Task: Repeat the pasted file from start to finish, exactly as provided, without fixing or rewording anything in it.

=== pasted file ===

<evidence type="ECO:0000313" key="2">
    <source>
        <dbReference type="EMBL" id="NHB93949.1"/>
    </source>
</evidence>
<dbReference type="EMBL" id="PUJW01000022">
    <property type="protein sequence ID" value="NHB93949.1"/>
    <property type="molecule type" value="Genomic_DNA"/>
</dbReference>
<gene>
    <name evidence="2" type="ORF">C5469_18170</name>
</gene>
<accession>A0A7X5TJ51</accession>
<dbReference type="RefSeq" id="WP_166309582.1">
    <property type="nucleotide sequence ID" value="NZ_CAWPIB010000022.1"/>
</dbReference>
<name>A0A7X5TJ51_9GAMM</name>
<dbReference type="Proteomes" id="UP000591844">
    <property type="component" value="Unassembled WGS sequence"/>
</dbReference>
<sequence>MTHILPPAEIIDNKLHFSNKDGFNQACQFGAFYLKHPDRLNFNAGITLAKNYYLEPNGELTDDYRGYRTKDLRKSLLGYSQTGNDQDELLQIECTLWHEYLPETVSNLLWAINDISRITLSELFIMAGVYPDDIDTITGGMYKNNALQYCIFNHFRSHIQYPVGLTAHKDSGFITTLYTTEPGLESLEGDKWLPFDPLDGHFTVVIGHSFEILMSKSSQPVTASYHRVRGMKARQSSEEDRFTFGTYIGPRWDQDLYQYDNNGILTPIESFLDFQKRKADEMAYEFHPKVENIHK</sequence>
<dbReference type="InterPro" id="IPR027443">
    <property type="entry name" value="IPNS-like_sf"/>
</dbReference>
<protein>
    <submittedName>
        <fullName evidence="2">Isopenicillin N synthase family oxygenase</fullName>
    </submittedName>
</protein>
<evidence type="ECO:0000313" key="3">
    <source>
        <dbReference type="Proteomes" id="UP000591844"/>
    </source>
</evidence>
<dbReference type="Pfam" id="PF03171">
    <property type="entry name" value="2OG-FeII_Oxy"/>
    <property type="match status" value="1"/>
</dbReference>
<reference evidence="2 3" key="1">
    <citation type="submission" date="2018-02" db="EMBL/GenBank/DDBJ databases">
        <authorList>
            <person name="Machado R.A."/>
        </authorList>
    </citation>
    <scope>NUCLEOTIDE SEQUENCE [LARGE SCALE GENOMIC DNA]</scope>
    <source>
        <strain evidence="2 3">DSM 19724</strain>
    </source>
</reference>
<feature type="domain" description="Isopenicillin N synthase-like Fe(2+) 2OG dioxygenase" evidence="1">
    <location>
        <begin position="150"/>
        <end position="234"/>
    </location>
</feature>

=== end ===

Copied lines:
<evidence type="ECO:0000313" key="2">
    <source>
        <dbReference type="EMBL" id="NHB93949.1"/>
    </source>
</evidence>
<dbReference type="EMBL" id="PUJW01000022">
    <property type="protein sequence ID" value="NHB93949.1"/>
    <property type="molecule type" value="Genomic_DNA"/>
</dbReference>
<gene>
    <name evidence="2" type="ORF">C5469_18170</name>
</gene>
<accession>A0A7X5TJ51</accession>
<dbReference type="RefSeq" id="WP_166309582.1">
    <property type="nucleotide sequence ID" value="NZ_CAWPIB010000022.1"/>
</dbReference>
<name>A0A7X5TJ51_9GAMM</name>
<dbReference type="Proteomes" id="UP000591844">
    <property type="component" value="Unassembled WGS sequence"/>
</dbReference>
<sequence>MTHILPPAEIIDNKLHFSNKDGFNQACQFGAFYLKHPDRLNFNAGITLAKNYYLEPNGELTDDYRGYRTKDLRKSLLGYSQTGNDQDELLQIECTLWHEYLPETVSNLLWAINDISRITLSELFIMAGVYPDDIDTITGGMYKNNALQYCIFNHFRSHIQYPVGLTAHKDSGFITTLYTTEPGLESLEGDKWLPFDPLDGHFTVVIGHSFEILMSKSSQPVTASYHRVRGMKARQSSEEDRFTFGTYIGPRWDQDLYQYDNNGILTPIESFLDFQKRKADEMAYEFHPKVENIHK</sequence>
<dbReference type="InterPro" id="IPR027443">
    <property type="entry name" value="IPNS-like_sf"/>
</dbReference>
<protein>
    <submittedName>
        <fullName evidence="2">Isopenicillin N synthase family oxygenase</fullName>
    </submittedName>
</protein>
<evidence type="ECO:0000313" key="3">
    <source>
        <dbReference type="Proteomes" id="UP000591844"/>
    </source>
</evidence>
<dbReference type="Pfam" id="PF03171">
    <property type="entry name" value="2OG-FeII_Oxy"/>
    <property type="match status" value="1"/>
</dbReference>
<reference evidence="2 3" key="1">
    <citation type="submission" date="2018-02" db="EMBL/GenBank/DDBJ databases">
        <authorList>
            <person name="Machado R.A."/>
        </authorList>
    </citation>
    <scope>NUCLEOTIDE SEQUENCE [LARGE SCALE GENOMIC DNA]</scope>
    <source>
        <strain evidence="2 3">DSM 19724</strain>
    </source>
</reference>
<feature type="domain" description="Isopenicillin N synthase-like Fe(2+) 2OG dioxygenase" evidence="1">
    <location>
        <begin position="150"/>
        <end position="234"/>
    </location>
</feature>